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65th San Sebastian Film Festival
22/30 September 2017 - #65ssiff

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You are in: Home > 2012. 60th Edition  > Festival Diary > A new level of violence that makes The Godfather seem old hat
Festival Diary » SAVAGES
A new level of violence that makes The Godfather seem old hat
Monday, September 24th, 2012

At the press conference he gave alongside actors Benicio del Toro and John Travolta yesterday afternoon to talk about their film Savages, Oliver Stone admitted that it gave him special pleasure to be receiving the Special 60th Anniversary Award. He had great memories of when he first came here to present Salvador at the Velodrome before an audience of 3000 people and he loved everything about the place: “I might even come here to retire” he joked.

John Travolta expressed similar sentiments when asked about being presented with a Donostia Award this year. “When a group of people get together to give you an award, all you can do is to celebrate it.”

Both Travolta and Del Toro escribed what a fabulous experience it had been working with Stone who Del Toro considered to be “a maestro, one of those filmmakers who are genuinely groundbreaking.”

As for the graphic violence in Savages, Stone stressed how there was a new level of brutality in the war against the Mexican cartels that went way beyond old-style Mafia bloodshed. Travolta agreed with him that there used to be a moral code with the old Mafia that meant that women and children were spared when it came to taking reprisals, but that nowadays, “anything goes.”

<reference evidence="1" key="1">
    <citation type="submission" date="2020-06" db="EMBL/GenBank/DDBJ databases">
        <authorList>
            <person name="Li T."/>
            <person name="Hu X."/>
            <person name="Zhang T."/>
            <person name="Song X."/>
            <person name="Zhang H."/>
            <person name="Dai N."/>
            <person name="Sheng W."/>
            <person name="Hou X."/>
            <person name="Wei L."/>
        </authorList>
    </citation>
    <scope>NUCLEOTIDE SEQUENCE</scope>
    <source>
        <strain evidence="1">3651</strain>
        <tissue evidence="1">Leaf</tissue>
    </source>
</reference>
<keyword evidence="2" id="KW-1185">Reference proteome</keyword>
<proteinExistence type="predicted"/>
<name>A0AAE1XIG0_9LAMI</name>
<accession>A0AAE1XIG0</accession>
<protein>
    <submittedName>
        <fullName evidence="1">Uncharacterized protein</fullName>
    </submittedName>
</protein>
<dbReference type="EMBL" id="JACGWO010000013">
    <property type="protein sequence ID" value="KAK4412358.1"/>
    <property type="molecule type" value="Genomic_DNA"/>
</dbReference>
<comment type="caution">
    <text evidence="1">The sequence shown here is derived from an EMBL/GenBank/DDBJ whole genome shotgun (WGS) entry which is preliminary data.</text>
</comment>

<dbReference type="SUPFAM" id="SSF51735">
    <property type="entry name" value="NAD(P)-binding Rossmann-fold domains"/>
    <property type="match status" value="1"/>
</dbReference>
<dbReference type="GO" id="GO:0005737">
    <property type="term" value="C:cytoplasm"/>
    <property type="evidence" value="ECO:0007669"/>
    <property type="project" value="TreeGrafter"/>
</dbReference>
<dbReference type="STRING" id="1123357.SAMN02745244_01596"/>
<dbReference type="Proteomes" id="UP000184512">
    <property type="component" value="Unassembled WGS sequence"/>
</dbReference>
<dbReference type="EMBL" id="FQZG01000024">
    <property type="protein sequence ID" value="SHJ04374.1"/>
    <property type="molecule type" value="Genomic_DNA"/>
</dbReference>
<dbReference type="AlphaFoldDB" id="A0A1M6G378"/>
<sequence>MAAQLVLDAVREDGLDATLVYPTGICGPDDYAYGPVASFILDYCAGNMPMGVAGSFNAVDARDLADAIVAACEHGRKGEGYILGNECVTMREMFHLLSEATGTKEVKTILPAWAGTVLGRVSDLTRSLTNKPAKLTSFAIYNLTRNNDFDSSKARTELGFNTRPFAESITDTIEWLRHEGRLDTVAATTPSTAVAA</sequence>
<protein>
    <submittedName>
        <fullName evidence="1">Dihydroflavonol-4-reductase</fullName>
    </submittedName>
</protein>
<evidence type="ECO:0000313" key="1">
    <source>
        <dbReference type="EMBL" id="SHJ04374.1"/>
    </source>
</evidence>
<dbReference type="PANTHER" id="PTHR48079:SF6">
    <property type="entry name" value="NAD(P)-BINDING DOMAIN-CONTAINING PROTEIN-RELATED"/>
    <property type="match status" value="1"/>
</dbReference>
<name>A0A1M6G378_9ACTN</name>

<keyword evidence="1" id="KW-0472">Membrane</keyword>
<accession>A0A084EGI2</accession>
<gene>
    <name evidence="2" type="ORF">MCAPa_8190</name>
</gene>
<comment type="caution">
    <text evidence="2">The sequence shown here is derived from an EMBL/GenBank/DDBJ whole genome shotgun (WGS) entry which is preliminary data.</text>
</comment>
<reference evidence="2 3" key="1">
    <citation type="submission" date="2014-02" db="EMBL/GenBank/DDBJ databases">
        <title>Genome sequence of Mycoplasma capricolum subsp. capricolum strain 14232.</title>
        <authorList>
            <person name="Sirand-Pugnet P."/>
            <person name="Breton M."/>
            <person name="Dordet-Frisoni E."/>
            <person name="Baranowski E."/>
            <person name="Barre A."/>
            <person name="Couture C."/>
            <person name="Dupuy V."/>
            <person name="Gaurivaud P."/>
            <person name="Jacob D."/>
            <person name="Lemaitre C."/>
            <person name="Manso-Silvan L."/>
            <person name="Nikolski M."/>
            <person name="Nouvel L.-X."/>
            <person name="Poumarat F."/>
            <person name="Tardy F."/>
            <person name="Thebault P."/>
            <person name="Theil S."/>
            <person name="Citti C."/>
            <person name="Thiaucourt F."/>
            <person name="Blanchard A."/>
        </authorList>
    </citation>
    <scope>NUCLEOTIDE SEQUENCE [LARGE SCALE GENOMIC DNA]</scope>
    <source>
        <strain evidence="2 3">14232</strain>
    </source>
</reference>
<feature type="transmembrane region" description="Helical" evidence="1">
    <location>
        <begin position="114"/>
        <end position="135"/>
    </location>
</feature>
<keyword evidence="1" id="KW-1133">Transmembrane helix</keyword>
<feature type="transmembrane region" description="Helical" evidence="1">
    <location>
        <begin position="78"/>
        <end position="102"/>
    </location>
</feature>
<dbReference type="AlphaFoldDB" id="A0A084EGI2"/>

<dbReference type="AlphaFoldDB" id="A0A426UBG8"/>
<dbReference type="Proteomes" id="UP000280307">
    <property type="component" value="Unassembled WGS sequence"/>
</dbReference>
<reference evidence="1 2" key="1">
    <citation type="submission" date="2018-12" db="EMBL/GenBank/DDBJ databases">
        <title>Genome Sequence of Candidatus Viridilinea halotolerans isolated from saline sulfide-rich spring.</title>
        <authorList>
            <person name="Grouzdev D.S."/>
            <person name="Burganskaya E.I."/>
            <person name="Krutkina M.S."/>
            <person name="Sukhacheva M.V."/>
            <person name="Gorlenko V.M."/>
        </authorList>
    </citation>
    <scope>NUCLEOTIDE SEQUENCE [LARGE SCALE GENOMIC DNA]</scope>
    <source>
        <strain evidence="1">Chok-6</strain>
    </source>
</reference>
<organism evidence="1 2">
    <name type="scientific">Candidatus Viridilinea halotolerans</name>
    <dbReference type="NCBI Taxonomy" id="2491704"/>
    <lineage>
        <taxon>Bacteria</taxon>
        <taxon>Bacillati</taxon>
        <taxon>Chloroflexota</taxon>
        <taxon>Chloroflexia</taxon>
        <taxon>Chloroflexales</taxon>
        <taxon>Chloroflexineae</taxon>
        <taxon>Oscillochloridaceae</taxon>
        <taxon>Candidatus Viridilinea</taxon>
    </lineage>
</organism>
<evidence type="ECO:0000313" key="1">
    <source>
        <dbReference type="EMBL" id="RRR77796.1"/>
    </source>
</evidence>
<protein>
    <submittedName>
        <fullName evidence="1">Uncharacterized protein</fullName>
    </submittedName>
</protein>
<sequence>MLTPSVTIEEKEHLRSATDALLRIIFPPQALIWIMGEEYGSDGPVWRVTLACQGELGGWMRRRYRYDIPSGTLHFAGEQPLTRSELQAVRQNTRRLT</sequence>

Stone also took the opportunity to speak out in favour of the legalization of marijuana, and he was especially critical of his government in the war on drugs. “After 42 years drugs are cheaper and there are more of them than ever.” He felt that the US used the war to spy on others and to militarise their governments, and was especially critical of George Bush, who he was sure would go down in history as one of the worst in history.

Looking back over his career, John Travolta had warm words for Quentin Tarantino, who had revived his career in the 1990s when it was in the doldrums with Pulp Fiction, as well as for Brian de Palma, who discovered him in Carrie, and with whom he later worked on Blowout, both amazing experiences for the actor.



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